After Earl Sweatshirt gained as much attention for his absence from rap collective Odd Future as for his highly acclaimed 2010 debut Earl, the teenage MC reappeared last year after finishing high school in Somoa. In addition to rejoining Odd Future and contributing to Frank Ocean's Channel Orange in 2012, the rapper is working on the major-label follow-up to Earl, tentatively called Doris. He previewed the album last December with a video for the single "Chum."

Charli XCX

Dan Curwin

7

Charli XCX

Charlotte Aitchison is just 20, but the English singer has been making music for years already: she began recording as Charli XCX when she was 14. She's spent the intervening years honing a twisty, gleaming synth-pop sound on a string of singles and free mixtapes. She will release her major-label debut, True Romance, on April 16th, followed by an extensive tour supporting Ellie Goulding across Europe and then Marina and the Diamonds in the U.S.

Disclosure

Courtesy AM Only

6

Disclosure

After making a name for themselves with remixes for acts including Crystal Fighters, Emeli Sandé and Jessie Ware, the U.K. brother duo Disclosure began releasing their own music on pulsing, electronic singles and EPs. The brothers, Guy and Howard Lawrence, have been working up to their first LP, a still-untitled collection due later this year on Island Records.

Parquet Courts

Ben Rayner

5

Parquet Courts

Like a modern version of the Modern Lovers, Brooklyn rockers Parquet Courts sing idiosyncratic songs about offbeat topics, which often seem to involve getting, or being, stoned. For all their deadpan appeal, the band's music is deceptively complex on tunes that punctuate knotted riffs with bursts of noise – which isn't to say that their song "Stoned and Starving," from last year's Light Up Gold, won't end up being the simplest call-and-response anthem of SXSW.

Iggy and the Stooges

David Raccuglia

4

Iggy and the Stooges

Iggy Pop has been a force of nature for every minute of a career stretching back 45 years, which by itself makes him a must-see act. This year, though, he and the Stooges come to SXSW with just a few weeks left before releasing Ready to Die – their first album in 40 years with guitarist James Williamson, who last recorded with the Stooges on their landmark 1973 release Raw Power. The band offered a taste of the new music earlier this month with the single "Burn."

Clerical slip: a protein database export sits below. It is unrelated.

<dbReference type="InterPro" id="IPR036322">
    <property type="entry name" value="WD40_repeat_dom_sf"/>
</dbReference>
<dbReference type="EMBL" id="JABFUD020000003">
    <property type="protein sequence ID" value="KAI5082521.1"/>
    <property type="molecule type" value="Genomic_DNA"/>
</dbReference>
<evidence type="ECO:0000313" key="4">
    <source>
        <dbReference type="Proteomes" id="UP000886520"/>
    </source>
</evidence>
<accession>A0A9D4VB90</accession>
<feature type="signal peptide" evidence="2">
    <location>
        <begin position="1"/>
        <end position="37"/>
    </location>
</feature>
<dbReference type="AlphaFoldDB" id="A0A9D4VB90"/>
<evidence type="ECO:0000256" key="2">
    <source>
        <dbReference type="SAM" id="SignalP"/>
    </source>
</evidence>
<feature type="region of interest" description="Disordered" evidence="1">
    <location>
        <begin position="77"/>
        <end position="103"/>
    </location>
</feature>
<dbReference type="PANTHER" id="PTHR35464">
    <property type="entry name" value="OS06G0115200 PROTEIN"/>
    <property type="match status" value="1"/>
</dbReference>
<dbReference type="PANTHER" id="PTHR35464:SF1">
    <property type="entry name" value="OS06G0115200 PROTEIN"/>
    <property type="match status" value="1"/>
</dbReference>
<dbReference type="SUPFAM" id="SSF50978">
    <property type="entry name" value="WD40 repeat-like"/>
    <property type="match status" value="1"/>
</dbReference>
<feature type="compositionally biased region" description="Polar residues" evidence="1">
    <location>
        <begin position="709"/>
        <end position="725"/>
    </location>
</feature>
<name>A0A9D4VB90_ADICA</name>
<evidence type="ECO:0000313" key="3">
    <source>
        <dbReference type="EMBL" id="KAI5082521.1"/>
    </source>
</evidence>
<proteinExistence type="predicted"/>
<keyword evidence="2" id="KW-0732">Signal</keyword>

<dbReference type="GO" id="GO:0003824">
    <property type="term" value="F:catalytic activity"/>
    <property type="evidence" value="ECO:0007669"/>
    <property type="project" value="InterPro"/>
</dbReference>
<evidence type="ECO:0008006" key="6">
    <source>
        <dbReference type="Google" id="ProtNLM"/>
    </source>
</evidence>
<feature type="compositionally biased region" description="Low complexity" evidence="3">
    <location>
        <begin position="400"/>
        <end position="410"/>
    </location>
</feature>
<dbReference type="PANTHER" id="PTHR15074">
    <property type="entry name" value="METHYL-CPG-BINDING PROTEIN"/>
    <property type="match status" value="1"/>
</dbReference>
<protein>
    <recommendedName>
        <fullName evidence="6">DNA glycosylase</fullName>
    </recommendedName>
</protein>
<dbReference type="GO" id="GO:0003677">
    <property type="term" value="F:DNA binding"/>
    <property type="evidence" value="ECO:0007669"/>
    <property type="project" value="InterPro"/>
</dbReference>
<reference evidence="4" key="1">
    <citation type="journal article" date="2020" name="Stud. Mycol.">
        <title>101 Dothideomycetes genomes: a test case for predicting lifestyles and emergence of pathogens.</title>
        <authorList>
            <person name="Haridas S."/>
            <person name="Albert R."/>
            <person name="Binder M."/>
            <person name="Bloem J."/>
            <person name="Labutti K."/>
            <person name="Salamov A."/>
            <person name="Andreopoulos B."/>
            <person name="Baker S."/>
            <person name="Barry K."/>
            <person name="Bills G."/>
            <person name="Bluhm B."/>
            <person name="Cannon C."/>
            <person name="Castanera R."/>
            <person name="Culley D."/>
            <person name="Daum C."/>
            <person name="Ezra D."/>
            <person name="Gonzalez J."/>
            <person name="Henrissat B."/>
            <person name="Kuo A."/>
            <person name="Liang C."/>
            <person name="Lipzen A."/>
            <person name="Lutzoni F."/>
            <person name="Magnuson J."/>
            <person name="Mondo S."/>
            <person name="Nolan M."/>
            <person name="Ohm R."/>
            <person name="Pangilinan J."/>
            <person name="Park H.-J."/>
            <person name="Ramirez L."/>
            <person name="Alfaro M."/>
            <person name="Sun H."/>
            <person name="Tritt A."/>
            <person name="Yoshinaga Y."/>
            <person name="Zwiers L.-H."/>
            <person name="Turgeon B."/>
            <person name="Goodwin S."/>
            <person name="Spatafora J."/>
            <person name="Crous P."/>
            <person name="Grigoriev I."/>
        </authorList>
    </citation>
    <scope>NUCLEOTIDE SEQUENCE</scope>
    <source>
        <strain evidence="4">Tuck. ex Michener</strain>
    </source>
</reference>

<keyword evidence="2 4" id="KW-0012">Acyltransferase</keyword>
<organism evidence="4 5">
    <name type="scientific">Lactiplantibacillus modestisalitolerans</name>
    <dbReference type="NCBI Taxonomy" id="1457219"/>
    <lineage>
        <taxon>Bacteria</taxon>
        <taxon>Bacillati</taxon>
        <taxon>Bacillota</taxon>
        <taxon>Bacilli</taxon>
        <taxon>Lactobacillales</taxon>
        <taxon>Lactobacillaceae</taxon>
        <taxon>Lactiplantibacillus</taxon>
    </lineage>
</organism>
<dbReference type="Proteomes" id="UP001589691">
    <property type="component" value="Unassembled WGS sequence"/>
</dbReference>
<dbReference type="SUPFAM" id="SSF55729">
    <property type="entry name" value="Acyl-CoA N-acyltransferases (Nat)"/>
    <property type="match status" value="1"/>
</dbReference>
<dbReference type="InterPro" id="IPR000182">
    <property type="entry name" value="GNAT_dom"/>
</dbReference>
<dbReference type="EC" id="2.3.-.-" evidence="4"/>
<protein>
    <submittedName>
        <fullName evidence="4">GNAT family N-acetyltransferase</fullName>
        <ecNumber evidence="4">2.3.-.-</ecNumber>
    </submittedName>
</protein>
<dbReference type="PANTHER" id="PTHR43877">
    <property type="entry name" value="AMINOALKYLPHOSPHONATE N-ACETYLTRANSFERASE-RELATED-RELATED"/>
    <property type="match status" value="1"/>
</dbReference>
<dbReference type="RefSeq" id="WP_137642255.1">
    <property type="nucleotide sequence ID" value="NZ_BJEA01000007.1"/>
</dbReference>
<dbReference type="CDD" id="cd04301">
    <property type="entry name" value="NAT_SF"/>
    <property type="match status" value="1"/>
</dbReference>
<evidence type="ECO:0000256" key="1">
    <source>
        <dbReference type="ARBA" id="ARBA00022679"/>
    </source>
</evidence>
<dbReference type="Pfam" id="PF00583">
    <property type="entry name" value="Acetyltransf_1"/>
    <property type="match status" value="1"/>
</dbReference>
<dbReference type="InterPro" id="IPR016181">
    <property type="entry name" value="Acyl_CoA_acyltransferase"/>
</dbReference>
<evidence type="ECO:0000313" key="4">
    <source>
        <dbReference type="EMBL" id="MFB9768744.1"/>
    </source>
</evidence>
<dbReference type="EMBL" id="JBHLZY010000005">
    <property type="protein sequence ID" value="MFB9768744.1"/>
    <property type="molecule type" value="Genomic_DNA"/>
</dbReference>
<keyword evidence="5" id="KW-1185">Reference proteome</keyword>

Vampire Weekend

Alternative Distribution Alliance

3

Vampire Weekend

After leaving SXSW in 2008 as one of the most talked-about bands at the festival, Vampire Weekend return this year a rather more seasoned group – and possibly just as talked-about. The New York rockers have an adventurous new album, Modern Vampires of the City, due May 7th, and while new songs have trickled out in wobbly audience-shot videos with murky audio, what better opportunity to hear the new music firsthand? 

Yeah Yeah Yeahs

Courtesy Press Here

2

Yeah Yeah Yeahs

It's been four years since the Yeah Yeah Yeahs last put out an album, but the New York art-punk trio are readying their fourth LP, Mosquito, for release on April 16th. In other words, there's an excellent chance some of the new songs, most of which they wrote in New Orleans, will make it into the band's Austin set list, given that they've been playing them in concert already. But even if they don't trot out the new jams, the Yeah Yeah Yeahs are justly celebrated for their riotous live performances.

Natalie Maines

Larry Busacca/Getty Images for NARAS

1

Natalie Maines

Dixie Chicks lead singer Natalie Maines has been busier as a parent and an activist than as a musician since 2007, when the chart-topping country trio went largely dormant. But Maines is back this spring with a new album, Mother, that's due out in May. The album, a rock record, pairs a handful of originals with covers of tunes by Jeff Buckley, Ben Harper and Pink Floyd, whose song "Mother" doubles as the title track.